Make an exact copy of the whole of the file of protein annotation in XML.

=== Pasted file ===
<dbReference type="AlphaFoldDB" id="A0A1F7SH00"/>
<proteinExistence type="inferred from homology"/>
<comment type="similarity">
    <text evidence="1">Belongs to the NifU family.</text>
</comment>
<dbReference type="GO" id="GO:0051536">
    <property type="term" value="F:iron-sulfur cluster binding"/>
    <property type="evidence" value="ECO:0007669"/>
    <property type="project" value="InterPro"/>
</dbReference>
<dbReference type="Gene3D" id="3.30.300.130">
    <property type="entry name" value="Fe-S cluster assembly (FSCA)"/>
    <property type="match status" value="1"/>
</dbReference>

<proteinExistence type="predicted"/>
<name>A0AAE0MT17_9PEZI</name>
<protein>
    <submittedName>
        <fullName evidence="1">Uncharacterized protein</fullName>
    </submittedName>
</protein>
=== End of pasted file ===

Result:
<dbReference type="AlphaFoldDB" id="A0A1F7SH00"/>
<proteinExistence type="inferred from homology"/>
<comment type="similarity">
    <text evidence="1">Belongs to the NifU family.</text>
</comment>
<dbReference type="GO" id="GO:0051536">
    <property type="term" value="F:iron-sulfur cluster binding"/>
    <property type="evidence" value="ECO:0007669"/>
    <property type="project" value="InterPro"/>
</dbReference>
<dbReference type="Gene3D" id="3.30.300.130">
    <property type="entry name" value="Fe-S cluster assembly (FSCA)"/>
    <property type="match status" value="1"/>
</dbReference>

<proteinExistence type="predicted"/>
<name>A0AAE0MT17_9PEZI</name>
<protein>
    <submittedName>
        <fullName evidence="1">Uncharacterized protein</fullName>
    </submittedName>
</protein>